Thursday, September 27, 2007

Choosers can be beggars

o who gives a darn, anyways. These people create their own problems and expect the rest of us to bail them out. Can you really see Jesus in their eyes? Come on, now. Really?

The writer of this article went out on the streets around Minneapolis and interviewed them.

Do they deserve "a second chance"?

Volume 27 - Issue 1313 - Jim Walsh - February 1, 2006

On the Corner

Text and photos by Jim Walsh
February 1, 2006

35W and Lake Street
est job: "A long time ago, I worked at Mystic Lake Casino. I was in environmental services. That's a fancy word for janitor. I worked there a year."

Worst job: "This."

Last job: "Two years ago, I was a maid helping the elderly [in-home]. I could set my own hours, and I'd get paid weekly, not like these other jobs where you get paid every two weeks."

Dream job: "Helping the elderly."

35W and Lake Street
Best job:
"I've only had the best jobs in the world. I'm a certified welder. That's what I want to do. I can go to work at anytime."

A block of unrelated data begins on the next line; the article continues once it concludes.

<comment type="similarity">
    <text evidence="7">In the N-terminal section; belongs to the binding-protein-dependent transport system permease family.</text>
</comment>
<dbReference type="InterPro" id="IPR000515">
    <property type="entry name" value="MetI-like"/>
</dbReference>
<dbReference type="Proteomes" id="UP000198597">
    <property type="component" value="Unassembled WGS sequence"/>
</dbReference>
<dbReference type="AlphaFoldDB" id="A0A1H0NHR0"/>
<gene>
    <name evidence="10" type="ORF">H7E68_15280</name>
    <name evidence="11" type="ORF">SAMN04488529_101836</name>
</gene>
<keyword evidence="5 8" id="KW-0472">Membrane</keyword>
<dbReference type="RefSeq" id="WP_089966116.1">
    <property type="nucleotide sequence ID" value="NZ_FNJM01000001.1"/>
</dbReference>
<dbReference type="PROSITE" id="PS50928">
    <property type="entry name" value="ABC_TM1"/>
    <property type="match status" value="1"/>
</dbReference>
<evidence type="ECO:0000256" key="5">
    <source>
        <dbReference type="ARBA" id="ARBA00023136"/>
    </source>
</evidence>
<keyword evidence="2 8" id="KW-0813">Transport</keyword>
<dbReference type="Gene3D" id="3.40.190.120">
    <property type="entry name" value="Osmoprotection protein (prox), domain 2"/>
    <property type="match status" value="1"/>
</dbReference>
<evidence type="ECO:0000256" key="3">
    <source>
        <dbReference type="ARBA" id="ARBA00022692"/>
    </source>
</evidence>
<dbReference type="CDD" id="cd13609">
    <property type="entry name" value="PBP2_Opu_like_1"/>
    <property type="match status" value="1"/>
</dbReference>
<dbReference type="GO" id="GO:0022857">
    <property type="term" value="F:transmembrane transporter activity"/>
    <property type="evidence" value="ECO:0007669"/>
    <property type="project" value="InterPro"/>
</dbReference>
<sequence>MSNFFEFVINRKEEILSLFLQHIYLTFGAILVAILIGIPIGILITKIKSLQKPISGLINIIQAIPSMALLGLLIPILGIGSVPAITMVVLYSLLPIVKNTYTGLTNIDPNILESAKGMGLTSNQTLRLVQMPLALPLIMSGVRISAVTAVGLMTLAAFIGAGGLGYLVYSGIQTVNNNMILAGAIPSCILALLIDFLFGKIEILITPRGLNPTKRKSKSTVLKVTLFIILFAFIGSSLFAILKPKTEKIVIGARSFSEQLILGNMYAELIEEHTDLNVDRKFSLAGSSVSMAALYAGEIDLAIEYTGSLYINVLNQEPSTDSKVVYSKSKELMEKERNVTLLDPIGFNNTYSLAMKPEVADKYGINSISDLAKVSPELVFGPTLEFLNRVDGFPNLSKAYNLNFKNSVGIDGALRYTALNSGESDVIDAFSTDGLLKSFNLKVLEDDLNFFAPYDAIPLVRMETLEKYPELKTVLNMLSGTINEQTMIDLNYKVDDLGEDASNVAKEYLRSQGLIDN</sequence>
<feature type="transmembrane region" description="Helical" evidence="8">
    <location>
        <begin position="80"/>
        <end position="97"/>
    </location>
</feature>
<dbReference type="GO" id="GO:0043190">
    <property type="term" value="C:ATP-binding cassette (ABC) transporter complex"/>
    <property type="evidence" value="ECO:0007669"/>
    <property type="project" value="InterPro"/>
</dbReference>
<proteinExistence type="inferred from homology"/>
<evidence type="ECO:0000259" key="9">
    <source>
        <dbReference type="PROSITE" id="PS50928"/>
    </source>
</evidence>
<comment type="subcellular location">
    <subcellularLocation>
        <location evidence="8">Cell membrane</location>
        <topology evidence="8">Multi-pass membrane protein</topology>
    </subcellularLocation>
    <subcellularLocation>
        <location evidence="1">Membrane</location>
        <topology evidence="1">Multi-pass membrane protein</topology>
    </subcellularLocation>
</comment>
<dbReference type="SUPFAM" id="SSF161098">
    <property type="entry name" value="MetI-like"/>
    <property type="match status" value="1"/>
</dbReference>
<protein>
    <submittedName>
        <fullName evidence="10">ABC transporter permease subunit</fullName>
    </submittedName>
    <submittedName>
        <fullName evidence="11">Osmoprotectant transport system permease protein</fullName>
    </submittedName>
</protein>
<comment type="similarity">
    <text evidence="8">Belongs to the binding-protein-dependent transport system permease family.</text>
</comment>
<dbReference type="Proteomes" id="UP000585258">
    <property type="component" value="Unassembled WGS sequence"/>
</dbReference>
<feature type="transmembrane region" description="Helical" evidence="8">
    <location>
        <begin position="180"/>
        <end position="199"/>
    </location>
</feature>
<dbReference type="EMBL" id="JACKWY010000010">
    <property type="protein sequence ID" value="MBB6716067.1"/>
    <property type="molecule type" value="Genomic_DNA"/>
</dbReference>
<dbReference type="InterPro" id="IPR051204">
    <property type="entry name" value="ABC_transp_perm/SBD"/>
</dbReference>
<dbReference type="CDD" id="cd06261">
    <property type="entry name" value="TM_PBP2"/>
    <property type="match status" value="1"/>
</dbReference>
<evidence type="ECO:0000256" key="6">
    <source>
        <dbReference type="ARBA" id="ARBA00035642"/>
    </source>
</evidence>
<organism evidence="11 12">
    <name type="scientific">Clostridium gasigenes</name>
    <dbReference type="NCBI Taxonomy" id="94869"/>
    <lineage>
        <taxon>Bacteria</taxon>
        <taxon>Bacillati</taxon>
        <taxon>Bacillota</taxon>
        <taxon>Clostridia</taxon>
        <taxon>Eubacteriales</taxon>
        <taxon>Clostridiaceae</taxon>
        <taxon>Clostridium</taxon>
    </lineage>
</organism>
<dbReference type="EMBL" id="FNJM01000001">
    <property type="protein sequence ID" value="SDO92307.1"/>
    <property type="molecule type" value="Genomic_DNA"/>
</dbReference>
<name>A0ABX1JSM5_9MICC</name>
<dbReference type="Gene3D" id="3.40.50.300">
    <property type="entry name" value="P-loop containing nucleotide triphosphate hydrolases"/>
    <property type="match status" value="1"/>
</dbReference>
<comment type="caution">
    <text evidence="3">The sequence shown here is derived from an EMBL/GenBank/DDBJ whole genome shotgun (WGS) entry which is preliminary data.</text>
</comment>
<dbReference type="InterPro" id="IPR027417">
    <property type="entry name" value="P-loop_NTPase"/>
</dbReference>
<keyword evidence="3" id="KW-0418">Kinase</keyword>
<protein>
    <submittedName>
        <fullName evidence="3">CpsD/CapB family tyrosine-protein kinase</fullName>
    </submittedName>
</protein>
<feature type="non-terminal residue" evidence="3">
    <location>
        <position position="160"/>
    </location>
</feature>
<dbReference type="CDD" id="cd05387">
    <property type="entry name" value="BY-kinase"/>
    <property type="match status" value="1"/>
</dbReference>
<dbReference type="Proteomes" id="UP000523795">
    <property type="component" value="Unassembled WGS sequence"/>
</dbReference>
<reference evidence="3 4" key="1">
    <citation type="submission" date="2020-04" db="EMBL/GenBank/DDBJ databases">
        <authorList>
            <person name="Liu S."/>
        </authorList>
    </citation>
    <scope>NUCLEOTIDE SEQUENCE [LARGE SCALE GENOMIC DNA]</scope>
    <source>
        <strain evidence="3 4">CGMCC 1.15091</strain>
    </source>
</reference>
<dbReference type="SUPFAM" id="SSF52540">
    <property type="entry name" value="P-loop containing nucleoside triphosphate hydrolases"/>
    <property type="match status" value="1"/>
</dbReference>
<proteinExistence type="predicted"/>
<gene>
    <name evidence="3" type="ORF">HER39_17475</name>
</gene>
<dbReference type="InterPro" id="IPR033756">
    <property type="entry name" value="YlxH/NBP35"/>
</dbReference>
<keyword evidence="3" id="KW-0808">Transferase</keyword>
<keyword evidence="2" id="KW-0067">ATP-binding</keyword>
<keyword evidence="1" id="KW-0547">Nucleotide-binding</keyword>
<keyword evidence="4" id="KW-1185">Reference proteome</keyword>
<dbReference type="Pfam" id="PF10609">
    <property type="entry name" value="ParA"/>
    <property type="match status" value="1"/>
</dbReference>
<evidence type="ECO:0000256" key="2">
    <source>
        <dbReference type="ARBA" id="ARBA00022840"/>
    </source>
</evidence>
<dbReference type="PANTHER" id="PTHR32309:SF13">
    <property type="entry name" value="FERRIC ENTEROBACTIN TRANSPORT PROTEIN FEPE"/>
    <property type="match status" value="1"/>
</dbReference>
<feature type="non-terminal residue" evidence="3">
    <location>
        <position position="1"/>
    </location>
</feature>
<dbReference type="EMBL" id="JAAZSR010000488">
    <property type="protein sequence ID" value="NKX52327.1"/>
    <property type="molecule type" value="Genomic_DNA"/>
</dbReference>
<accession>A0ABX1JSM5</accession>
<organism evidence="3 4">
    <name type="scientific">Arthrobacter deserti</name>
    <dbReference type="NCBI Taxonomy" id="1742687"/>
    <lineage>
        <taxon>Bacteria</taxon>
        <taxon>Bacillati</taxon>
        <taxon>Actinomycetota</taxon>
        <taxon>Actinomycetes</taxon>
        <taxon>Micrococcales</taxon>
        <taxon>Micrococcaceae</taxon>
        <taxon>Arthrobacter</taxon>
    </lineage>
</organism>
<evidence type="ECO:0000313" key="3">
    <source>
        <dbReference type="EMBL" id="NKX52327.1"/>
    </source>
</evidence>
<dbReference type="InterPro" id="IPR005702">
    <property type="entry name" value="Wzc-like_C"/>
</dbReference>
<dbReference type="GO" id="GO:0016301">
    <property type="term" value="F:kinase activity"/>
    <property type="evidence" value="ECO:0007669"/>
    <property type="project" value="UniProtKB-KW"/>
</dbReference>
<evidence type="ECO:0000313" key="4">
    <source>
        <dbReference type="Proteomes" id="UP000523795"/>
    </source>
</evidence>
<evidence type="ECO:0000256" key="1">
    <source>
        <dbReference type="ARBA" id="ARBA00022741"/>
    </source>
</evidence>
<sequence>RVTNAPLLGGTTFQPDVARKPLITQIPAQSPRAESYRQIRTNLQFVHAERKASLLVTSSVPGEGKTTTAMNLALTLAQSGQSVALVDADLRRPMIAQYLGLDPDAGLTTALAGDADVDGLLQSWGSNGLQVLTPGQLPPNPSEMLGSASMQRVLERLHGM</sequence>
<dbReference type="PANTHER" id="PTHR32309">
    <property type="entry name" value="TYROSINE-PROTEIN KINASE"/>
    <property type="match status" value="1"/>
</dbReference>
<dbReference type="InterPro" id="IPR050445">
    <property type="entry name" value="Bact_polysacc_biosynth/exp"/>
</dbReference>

Worst job: "I'm an alcoholic, Sir. And I'm having a hard time keeping work."

Last job: "Three weeks ago." (Points to his jacket, with the logo of a steel company.)

Dream job: "If I could find a job I wouldn't have to carry around my clothing in a bag and do this. Hey! If anybody out there can hear me....

35W and University Avenue
Best job: "Working for Northwestern Bell, back in '72. Lineman."

Worst job: "Day labor stuff. Minnesota Barrel, for instance. They're heavy, you gotta stack 'em three high and stuff. But it was a job. I did everything there is."